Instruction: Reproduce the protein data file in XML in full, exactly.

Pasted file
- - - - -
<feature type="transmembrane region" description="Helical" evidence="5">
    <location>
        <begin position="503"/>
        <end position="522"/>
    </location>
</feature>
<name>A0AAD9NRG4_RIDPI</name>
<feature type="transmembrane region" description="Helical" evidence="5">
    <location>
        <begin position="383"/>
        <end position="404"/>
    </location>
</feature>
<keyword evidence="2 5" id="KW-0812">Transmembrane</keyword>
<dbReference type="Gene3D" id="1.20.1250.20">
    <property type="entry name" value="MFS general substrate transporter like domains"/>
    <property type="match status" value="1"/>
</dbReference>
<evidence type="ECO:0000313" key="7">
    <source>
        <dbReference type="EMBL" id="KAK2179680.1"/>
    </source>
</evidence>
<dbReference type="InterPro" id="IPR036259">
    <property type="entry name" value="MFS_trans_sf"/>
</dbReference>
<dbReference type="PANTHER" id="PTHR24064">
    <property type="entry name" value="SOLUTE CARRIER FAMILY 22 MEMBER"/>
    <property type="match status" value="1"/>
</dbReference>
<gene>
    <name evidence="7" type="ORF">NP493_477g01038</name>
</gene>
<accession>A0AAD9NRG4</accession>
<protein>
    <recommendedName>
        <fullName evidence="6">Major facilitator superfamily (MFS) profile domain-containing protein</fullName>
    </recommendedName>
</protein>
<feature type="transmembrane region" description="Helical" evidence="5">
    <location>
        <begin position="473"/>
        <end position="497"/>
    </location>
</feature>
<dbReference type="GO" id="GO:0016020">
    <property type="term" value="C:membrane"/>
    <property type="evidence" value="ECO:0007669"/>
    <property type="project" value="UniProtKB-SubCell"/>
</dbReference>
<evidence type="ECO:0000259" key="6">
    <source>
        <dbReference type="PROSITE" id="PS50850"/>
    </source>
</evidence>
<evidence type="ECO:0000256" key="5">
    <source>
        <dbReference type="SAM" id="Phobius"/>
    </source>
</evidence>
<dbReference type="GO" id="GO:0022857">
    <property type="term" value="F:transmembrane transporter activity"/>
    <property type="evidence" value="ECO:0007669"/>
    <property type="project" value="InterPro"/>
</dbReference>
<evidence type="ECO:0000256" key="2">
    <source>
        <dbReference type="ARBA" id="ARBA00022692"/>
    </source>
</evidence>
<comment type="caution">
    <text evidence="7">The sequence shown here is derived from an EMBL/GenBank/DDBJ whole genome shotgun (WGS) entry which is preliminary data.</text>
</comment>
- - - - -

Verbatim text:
<feature type="transmembrane region" description="Helical" evidence="5">
    <location>
        <begin position="503"/>
        <end position="522"/>
    </location>
</feature>
<name>A0AAD9NRG4_RIDPI</name>
<feature type="transmembrane region" description="Helical" evidence="5">
    <location>
        <begin position="383"/>
        <end position="404"/>
    </location>
</feature>
<keyword evidence="2 5" id="KW-0812">Transmembrane</keyword>
<dbReference type="Gene3D" id="1.20.1250.20">
    <property type="entry name" value="MFS general substrate transporter like domains"/>
    <property type="match status" value="1"/>
</dbReference>
<evidence type="ECO:0000313" key="7">
    <source>
        <dbReference type="EMBL" id="KAK2179680.1"/>
    </source>
</evidence>
<dbReference type="InterPro" id="IPR036259">
    <property type="entry name" value="MFS_trans_sf"/>
</dbReference>
<dbReference type="PANTHER" id="PTHR24064">
    <property type="entry name" value="SOLUTE CARRIER FAMILY 22 MEMBER"/>
    <property type="match status" value="1"/>
</dbReference>
<gene>
    <name evidence="7" type="ORF">NP493_477g01038</name>
</gene>
<accession>A0AAD9NRG4</accession>
<protein>
    <recommendedName>
        <fullName evidence="6">Major facilitator superfamily (MFS) profile domain-containing protein</fullName>
    </recommendedName>
</protein>
<feature type="transmembrane region" description="Helical" evidence="5">
    <location>
        <begin position="473"/>
        <end position="497"/>
    </location>
</feature>
<dbReference type="GO" id="GO:0016020">
    <property type="term" value="C:membrane"/>
    <property type="evidence" value="ECO:0007669"/>
    <property type="project" value="UniProtKB-SubCell"/>
</dbReference>
<evidence type="ECO:0000259" key="6">
    <source>
        <dbReference type="PROSITE" id="PS50850"/>
    </source>
</evidence>
<evidence type="ECO:0000256" key="5">
    <source>
        <dbReference type="SAM" id="Phobius"/>
    </source>
</evidence>
<dbReference type="GO" id="GO:0022857">
    <property type="term" value="F:transmembrane transporter activity"/>
    <property type="evidence" value="ECO:0007669"/>
    <property type="project" value="InterPro"/>
</dbReference>
<evidence type="ECO:0000256" key="2">
    <source>
        <dbReference type="ARBA" id="ARBA00022692"/>
    </source>
</evidence>
<comment type="caution">
    <text evidence="7">The sequence shown here is derived from an EMBL/GenBank/DDBJ whole genome shotgun (WGS) entry which is preliminary data.</text>
</comment>